JACKSONVILLE — As NASA marks the latest milestone in the ongoing testing of the James Webb Space Telescope, agency officials are downplaying any additional delay to the troubled mission caused by the recent government shutdown.
NASA announced Feb. 8 that prime contractor Northrop Grumman recently completed a series of acoustic and vibration tests of the spacecraft element of JWST, which consists of the spacecraft bus and sun-shield. Those tests were intended to simulate the environment JWST will experience during its launch on an Ariane 5 rocket.
It was during an earlier series of acoustics tests last spring where technicians discovered fasteners in the sunshield coming loose. This prompted several months of work to modify the spacecraft, compounding other delays in the overall program. NASA said there were no problems with the fasteners in these latest tests.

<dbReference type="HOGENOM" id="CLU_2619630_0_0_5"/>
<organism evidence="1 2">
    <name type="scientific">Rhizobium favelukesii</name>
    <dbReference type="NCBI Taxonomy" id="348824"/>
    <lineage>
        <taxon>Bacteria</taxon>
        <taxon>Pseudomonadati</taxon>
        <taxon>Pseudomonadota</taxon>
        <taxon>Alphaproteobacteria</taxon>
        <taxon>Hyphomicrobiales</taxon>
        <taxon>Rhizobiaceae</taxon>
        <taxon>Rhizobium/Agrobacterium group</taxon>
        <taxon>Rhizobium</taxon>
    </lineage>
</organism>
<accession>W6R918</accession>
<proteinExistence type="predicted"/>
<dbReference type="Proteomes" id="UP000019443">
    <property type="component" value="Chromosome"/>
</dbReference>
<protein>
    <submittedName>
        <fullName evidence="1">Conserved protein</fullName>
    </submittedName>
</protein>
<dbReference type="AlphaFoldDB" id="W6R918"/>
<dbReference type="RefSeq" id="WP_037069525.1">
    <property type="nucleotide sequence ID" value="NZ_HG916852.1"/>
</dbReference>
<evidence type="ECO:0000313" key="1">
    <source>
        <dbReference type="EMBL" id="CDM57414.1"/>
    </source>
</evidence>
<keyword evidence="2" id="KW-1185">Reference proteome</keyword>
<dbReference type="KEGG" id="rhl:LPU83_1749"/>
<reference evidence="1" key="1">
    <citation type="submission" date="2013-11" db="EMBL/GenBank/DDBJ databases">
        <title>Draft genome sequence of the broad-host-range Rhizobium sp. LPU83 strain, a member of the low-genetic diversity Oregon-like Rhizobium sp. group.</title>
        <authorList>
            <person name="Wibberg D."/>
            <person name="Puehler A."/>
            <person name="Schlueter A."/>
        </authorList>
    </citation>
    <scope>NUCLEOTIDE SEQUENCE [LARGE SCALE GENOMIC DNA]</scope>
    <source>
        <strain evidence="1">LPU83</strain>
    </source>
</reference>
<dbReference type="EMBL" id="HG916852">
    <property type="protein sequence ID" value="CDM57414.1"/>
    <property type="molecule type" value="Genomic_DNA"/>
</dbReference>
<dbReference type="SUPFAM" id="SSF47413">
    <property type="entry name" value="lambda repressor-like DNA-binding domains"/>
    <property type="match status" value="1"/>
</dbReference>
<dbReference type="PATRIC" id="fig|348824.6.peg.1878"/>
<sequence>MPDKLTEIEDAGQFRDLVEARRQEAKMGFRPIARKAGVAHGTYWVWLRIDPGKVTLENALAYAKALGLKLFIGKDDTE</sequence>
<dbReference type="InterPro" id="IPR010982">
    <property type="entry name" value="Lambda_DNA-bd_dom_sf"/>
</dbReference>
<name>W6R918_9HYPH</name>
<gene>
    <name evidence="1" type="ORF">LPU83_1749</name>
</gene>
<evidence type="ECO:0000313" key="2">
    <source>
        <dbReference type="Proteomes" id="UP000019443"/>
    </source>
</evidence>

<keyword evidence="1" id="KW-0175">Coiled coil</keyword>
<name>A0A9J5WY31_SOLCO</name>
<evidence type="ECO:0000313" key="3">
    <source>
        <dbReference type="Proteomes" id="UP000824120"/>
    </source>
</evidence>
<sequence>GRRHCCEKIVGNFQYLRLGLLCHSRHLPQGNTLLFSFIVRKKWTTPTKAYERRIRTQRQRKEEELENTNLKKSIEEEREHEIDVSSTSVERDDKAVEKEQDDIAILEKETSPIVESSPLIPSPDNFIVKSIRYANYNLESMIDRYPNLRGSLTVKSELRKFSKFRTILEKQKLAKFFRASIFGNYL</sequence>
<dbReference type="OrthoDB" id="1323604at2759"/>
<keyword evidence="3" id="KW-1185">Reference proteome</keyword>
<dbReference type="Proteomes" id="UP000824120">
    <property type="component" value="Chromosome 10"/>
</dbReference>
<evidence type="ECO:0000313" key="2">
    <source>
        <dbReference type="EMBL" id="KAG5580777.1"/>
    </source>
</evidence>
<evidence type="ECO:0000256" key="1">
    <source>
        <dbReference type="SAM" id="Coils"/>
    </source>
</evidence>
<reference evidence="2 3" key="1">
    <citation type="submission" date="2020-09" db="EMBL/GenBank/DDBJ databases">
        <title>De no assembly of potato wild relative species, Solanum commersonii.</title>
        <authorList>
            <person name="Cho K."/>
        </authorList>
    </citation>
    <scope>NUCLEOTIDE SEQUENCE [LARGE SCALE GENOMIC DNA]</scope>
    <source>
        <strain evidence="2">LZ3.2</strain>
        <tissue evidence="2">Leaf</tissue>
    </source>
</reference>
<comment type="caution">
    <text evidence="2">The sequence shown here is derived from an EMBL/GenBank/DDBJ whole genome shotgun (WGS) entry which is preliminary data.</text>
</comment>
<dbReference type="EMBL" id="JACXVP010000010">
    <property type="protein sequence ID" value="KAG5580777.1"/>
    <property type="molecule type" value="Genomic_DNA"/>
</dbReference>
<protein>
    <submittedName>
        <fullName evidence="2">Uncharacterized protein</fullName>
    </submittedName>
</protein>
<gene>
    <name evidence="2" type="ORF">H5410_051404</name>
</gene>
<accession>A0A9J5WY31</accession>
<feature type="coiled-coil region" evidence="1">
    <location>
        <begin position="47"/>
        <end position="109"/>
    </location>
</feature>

Those tests continued during the 35-day partial government shutdown that closed most of NASA in December and January. It wasn’t clear, though, what other effects the shutdown had on the JWST program.
A Northrop Grumman spokesperson referred questions on the JWST schedule to NASA. Rob Gutro, a NASA Goddard Space Flight Center spokesperson, said Feb. 4 that it was too soon to know what impact the shutdown had on the overall program. “As we get back to normal procedures, it will take several weeks before we fully understand the impacts of the furlough,” he said.
However, Thomas Zurbuchen, NASA associate administrator for science, said in an online town hall meeting Feb. 7 that the agency continued work on “excepted” programs like JWST as much as possible during the shutdown. Work stopped on the program for only four days over the holidays, he said.
Read More HERE | Source: Space News